Like Thomas Edison, John Goodenough is a life-long learner, and also like Edison, Goodenough is seeking to improve what he has already made.
You see, John Goodenough is the fellow who long ago co-invented lithium-ion storage batteries, those little fellows that now power electric vehicles and many of our hand-held and other devices. Now at age 94, John has another idea to make his batteries even better; and people in the know are listening. He wants to create an electrolyte matrix of glass, doped with alkali metals, like lithium and sodium.
The lithium- or sodium-doped glass electrolyte offers a new medium for novel battery chemistry and physics. The lithium- or sodium-glass battery has three times the energy storage capacity of a comparable lithium-ion battery. But its electrolyte is neither flammable nor volatile, and it doesn’t appear prone to internally shorting out [spiky “dendrites”]; that have plagued lithium-ions as they charge and discharge repeatedly. This could prevent the battery fires we have seen recently with consumer appliances that run on lithium-ion batteries.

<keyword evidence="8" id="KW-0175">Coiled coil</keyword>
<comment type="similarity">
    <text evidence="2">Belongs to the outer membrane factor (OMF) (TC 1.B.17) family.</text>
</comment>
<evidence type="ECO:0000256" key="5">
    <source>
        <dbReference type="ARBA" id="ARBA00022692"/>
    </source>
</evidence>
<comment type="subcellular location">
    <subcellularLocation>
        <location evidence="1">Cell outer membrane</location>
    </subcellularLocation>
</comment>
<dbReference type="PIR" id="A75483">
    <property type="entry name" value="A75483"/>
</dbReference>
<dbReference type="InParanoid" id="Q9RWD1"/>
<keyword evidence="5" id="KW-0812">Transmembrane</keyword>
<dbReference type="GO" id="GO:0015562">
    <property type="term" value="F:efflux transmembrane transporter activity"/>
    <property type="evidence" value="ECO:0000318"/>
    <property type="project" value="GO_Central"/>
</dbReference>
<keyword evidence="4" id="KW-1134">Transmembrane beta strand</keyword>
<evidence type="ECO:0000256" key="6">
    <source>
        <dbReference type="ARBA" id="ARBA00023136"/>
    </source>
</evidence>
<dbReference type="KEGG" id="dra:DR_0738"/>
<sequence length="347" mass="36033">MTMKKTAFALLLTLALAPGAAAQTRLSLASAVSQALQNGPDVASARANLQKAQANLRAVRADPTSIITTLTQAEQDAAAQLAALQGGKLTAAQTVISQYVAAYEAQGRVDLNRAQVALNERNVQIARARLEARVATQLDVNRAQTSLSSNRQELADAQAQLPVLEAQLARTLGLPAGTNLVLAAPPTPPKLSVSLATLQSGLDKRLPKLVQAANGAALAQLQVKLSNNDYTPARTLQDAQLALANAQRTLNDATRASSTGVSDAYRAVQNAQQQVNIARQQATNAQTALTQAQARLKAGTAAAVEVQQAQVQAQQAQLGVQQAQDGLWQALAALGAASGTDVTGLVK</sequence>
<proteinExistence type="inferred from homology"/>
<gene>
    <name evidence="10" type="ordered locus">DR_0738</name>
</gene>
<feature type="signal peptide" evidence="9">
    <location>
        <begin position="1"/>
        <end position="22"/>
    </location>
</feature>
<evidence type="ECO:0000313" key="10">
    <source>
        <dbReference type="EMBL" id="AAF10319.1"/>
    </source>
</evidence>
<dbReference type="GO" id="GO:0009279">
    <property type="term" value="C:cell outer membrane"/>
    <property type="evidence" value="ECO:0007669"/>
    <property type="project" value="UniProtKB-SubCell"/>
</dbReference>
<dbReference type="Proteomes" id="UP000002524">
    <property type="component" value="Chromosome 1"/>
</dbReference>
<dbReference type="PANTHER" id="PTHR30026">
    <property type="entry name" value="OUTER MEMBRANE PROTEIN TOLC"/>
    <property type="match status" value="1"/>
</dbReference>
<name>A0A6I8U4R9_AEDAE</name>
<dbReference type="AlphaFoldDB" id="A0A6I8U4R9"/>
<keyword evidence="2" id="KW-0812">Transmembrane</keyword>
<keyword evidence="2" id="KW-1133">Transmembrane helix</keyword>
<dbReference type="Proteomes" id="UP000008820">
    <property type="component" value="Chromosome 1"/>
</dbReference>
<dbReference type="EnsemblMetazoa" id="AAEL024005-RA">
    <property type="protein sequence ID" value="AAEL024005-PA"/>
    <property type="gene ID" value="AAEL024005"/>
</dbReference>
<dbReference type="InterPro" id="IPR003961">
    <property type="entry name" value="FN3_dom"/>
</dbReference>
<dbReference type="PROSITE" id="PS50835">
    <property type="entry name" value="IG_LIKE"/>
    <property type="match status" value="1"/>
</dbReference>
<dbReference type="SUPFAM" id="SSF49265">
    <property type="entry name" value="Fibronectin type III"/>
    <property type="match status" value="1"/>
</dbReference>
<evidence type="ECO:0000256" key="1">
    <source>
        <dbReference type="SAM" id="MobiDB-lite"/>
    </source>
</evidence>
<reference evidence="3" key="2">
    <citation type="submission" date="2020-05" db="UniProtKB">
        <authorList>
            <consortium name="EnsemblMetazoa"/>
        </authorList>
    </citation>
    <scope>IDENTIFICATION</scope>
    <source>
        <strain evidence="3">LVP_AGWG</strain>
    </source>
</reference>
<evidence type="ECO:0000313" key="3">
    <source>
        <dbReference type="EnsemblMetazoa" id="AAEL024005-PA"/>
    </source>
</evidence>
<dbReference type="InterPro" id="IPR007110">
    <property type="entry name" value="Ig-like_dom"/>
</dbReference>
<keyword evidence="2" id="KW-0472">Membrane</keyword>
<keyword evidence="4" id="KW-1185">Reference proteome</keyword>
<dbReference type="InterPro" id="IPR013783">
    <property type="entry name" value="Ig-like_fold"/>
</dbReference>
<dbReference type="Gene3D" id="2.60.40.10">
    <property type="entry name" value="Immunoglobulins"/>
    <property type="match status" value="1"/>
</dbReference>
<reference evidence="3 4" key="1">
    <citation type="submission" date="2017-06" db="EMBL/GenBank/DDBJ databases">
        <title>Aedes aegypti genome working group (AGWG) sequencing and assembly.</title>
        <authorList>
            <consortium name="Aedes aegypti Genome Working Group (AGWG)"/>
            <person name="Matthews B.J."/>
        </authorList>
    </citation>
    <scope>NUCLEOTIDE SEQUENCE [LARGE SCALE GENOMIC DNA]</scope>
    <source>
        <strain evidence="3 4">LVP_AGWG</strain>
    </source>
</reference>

The solid glass electrolyte would act more like a super capacitor. And if sodium can be used in place of lithium, that means a more abundant and less expensive source of raw material. Hey … you Tesla lithium-ion battery folks … you listening to this?
Edison’s work with his legendary nickel-iron storage batteries at the turn of the last century began the story of alkali storage battery technology. These batteries became the gold standard for electric storage in a wide variety of industries, including electric vehicles. Manufacturers still make nickel-iron storage batteries today.